Not all pirates live in the sea: my thoughts on software piracy


When I was still a college student, one of my dreams is to buy albums of my favorite artists. I have always wanted to, but I cannot yet afford to buy them and also paying for their shipping fees. I struggled to save money but isn’t just enough. Being the desperate girl I am, I resorted to the cheapest and easiest alternative, which is downloading the artist’s album tracks over the Internet. I had lots of their songs saved on my phone, but little did I know that doing so is illegal! Especially when it is ripped from the original album and uploaded on the Internet for distribution.

So after that, I stopped downloading songs illegally. And staring on I diligently saved enough money to have authorized music streaming and buying original physical albums of my favorite artists. I even managed to buy concert tickets and watch them personally. Not only it is legal, I have also supported their music and contributed to their sales and success.


My babies as a result of my constant #iponing. Finally bought original albums. Yay!


Copyrighted music is also like software. Up to now illegal copies of software are circulating the internet and a lot of people are still downloading and using it. What’s sad is that many of us do not realize that patronizing pirated software hurts the software business because only little money is being returned from their huge investments, thus making them discouraged to continue developing and selling their works. Pirated software users will often say that everyone does it and buying an original copy is a waste of money, but then it does not mean that it becomes a right thing when many people do it. And of course, a software is a product of a programmer’s efforts and money invested, and they need to return their investments to continue its support and development.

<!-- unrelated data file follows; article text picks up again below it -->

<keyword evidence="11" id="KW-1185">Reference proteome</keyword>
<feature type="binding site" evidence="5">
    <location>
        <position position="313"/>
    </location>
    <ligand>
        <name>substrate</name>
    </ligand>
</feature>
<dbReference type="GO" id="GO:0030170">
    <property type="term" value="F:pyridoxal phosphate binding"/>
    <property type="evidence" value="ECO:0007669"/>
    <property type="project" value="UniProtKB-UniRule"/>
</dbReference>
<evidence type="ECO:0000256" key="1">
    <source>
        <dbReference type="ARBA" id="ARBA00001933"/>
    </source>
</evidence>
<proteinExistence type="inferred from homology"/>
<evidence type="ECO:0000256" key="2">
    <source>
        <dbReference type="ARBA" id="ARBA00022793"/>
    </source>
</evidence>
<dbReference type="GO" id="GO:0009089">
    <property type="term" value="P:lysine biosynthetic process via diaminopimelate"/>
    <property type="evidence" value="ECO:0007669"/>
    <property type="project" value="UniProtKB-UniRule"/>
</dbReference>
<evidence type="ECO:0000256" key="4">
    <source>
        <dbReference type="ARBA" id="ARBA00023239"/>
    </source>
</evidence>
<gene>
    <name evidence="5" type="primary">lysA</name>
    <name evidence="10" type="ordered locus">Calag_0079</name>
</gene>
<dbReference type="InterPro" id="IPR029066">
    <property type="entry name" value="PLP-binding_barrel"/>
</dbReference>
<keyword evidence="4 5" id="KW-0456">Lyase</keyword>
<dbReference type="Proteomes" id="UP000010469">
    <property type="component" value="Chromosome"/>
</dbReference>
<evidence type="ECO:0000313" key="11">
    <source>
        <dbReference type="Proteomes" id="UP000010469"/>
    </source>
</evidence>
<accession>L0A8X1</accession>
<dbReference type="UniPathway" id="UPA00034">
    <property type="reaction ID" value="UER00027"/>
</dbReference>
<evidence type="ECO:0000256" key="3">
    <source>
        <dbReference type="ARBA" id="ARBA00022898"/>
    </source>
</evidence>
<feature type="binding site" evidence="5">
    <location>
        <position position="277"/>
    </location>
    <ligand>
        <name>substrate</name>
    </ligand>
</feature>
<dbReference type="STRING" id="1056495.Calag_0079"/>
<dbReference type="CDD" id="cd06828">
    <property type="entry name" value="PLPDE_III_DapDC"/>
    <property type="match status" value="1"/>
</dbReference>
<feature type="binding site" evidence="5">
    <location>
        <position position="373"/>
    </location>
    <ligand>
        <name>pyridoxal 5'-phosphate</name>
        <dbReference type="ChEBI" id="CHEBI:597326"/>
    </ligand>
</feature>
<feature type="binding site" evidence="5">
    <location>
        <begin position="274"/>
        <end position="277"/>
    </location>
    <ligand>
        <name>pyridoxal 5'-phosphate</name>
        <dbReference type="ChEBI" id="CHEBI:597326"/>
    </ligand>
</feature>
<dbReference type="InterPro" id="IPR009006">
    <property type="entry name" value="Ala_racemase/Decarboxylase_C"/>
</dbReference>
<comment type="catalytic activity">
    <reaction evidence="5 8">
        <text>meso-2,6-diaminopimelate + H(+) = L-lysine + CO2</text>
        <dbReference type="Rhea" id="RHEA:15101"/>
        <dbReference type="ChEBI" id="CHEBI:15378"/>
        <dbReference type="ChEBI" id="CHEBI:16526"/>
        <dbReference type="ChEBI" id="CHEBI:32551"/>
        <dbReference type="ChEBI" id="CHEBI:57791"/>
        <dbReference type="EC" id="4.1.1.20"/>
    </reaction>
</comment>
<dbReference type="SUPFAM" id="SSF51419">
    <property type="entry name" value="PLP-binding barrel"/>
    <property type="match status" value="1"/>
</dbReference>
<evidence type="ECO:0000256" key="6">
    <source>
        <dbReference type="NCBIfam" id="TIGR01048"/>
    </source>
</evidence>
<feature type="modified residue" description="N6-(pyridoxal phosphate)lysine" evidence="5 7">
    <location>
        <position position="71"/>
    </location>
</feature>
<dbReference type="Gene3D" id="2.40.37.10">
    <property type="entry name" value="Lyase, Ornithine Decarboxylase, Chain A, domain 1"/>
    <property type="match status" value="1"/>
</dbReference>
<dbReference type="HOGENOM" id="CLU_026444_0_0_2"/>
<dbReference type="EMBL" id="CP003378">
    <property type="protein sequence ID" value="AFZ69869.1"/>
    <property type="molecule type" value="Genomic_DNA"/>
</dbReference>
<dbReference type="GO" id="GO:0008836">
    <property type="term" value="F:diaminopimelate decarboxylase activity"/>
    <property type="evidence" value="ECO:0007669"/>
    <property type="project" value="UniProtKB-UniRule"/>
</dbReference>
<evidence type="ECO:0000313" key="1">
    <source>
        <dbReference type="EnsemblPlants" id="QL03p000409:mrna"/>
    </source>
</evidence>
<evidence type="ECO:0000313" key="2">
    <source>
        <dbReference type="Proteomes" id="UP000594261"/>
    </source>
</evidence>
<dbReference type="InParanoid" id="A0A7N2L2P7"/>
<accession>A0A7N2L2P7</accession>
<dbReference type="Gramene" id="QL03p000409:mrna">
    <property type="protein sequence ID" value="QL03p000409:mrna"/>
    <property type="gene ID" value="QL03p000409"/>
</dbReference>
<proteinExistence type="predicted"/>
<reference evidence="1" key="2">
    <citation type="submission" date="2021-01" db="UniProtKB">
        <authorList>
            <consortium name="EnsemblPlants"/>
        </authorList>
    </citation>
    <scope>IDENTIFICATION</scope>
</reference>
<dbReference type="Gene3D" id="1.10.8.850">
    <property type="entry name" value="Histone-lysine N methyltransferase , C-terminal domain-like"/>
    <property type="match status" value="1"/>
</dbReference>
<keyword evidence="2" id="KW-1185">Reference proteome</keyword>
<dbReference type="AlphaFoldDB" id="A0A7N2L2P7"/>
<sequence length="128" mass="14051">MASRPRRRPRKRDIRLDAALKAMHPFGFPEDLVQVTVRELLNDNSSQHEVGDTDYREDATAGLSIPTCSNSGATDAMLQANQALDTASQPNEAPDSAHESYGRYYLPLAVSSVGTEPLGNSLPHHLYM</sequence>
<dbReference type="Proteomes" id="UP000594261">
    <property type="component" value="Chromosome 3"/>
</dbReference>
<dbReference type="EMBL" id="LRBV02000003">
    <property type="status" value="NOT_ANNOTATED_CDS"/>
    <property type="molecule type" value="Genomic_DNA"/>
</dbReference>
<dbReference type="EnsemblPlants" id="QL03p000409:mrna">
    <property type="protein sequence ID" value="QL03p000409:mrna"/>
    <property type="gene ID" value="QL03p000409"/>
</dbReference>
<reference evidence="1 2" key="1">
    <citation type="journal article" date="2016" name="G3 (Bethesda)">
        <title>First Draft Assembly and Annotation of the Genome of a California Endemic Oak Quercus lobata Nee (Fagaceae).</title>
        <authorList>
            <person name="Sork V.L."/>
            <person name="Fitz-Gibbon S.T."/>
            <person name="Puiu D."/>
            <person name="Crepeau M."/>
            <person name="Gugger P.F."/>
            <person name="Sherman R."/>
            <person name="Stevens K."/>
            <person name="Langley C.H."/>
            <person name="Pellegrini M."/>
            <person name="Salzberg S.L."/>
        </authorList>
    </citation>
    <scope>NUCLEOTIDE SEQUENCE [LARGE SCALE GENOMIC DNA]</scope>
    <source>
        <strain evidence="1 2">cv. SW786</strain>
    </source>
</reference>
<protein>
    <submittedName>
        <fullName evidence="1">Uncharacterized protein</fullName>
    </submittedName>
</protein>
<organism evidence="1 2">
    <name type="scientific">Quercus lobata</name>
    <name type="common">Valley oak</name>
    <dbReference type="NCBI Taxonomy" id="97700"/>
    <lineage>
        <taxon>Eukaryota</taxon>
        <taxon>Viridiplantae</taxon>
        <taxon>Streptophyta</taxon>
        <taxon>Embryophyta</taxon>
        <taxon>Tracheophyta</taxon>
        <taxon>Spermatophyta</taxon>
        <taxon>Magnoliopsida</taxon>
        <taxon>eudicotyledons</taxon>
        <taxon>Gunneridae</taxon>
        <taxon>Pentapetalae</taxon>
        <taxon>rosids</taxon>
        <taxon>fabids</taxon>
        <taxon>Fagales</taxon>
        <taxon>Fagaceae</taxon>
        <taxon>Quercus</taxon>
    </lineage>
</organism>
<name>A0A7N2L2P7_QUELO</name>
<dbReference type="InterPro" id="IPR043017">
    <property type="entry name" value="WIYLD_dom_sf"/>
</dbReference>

If you really wanted to have the latest version of Microsoft Office or Adobe Photoshop installed on our computers, then you have to save enough money to buy a licensed version. People should realize that making software is a creative process and the creator can charge a certain amount for its distribution.


According to a 2012 Business Software Alliance (BSA) survey (data taken from The Huffington Post), 57 percent of the world’s computer users confess to pirating software. That is more than half of the netizens. It is also prevalent in developing countries where buying original software is considered a luxury. There might be anti-piracy laws passed in these countries but its implementation and monitoring is not effective. But then, is it a valid reason to copy pirated software? Of course not! It is a serious offense to steal someone’s intellectual property, especially when it is for sale.


To combat this illegal acts, software companies should represent as collective group to lobby to the government the protection of their rights. They should take pro-active measures in mitigating software piracy, such as monitoring and reporting websites and users that illegally distribute their software and giving incentives or freebies to users who use copyrighted software. There are a lot of ways to kill a cat, and so does cutting down software piracy.

In the end, it is still the user who will be greatly affected from the consequences of software piracy. Whether he has an idea that downloading it is illegal or he was just an innocent user who was just dragged into the crime, ignorance of the law excuses no one. Help the person who help make your work easier by buying a legal copy of their software.




Fitzgerald, B. (2012). Software Piracy: Study Claims 57 Percent Of The World Pirates Software. Retrieved from


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